In a way it seems to confirm my impression above, “keep it indoors for as long as possible”. On the other hand, I may just be biased due to the many comments in these last months, and that the active pursuit of international employment law by the EPO administration is simply a way to fill a long-felt need for more professionalism, all for the common good. But it would seem that employees would do good to obtain professional advice, too.

Best wishes,


George Brock-Nannestad

Anonymous said...

I get the impression that there is a general view that the world is a tough place and EPO staff will soon stop complaining and get down to some proper work. I fear the enormity of the situation is getting lost, so let me try this.
Let us assume the staff do suddenly "behave". Let also accept that there are one or two invalid patents out there. Now, let us give the staff a battistellian working ethic. Perhaps then in order to meet their quality and production targets, instead of granting, they can refuse lots of applications. Ok, perhaps a small minority of troublemakers may complain, but there has been a long history of people complaining about the EPO and it's a tough world out there. Whether the refusals were justified will cease to be an issue, since the BoA would be so snowed under that there would de facto be no appeal. And those supervising - Batistelli and his équipe - would see that the targets have been met and the numbers add up and all will be well.
Please don't even think "they can't do that" because the staff of the EPO don't think that any more now that experience has shown the contrary.
The unthinkable is horribly destabilising and the patent system lives from stability and trust. Be glad the staff of the EPO are still acting as a buffer.

Anonymous said...

Might also be worth remembering that nobody at VP level or above has ever granted a patent. At the AC level there may be those who have at national level but it does not appear that many intervene beyond the revision of the EPC earlier this century. Surely, in the 'real world' this would be incredible, in that not one voice can explain details of the core activity of the organisation? Would you expect a steel manufacturer not to have somebody with practical experience of the production techniques or a financier who has never been involved in investing the assets etc.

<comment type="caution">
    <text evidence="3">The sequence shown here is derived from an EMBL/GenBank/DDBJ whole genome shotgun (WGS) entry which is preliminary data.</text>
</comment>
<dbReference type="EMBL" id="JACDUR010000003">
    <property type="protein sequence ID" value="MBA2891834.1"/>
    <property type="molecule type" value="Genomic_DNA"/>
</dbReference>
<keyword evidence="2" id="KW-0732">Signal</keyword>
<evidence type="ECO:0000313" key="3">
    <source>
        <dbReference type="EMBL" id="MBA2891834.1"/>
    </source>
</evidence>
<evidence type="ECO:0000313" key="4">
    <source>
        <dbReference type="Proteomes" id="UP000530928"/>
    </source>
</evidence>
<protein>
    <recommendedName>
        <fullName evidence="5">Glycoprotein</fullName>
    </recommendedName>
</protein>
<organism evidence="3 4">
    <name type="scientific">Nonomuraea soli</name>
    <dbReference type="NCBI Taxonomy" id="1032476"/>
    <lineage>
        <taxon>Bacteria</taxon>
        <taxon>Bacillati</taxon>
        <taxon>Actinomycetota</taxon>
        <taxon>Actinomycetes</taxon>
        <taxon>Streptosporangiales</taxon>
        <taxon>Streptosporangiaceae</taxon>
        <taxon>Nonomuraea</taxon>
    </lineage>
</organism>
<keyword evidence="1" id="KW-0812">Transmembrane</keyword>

Staff's concerns can be easily ignored by those who do not understand the difference between technical fields. So why not ignore the concerns of applicants? After all, only a minority complain...

Anonymous said...

It must clear that good search and good examination need adequate search and examination time. For the time being, the time allocated for searching and examining an application till its grant or refusal (oral proceedings, decision writing, Chairperson and Second Member work included) is comprised between 1,5 and 2 days, exceptionally 2,5 days, depending on the technical field. By increasing pressure on examiners to achieve a certain and from year to year increasing production target, it is more than doubtful that the search and examination quality which made the EPO reputation and provided the applicant with a reasonable legal certainty can be maintained, in particular if the examiners' remuneration and professional perspectives are reduced at the time when they are expected to come faster to a conclusion and to do more whereas the prior art documentation exponentially increases from year to year. Battisteli wants to have the cake and eat it, and that's unacceptable, if not impossible. The "new" quality, he likes to hold high, is no more than a bluff package: ISO9001 certification is claimed as being the panacea for all ills. Simultaneously, the time to provide the so hold high quality is reduced. Does anybody seriously believe that these measures will help to improve the system? Applicants will get their search reports faster, maybe, but they should not expect to get the same quality. By the way, as far as quality is concerned, independency in the decision making process is not only an issue relevant for the Boards, but also for the Divisions, in particular in opposition proceedings.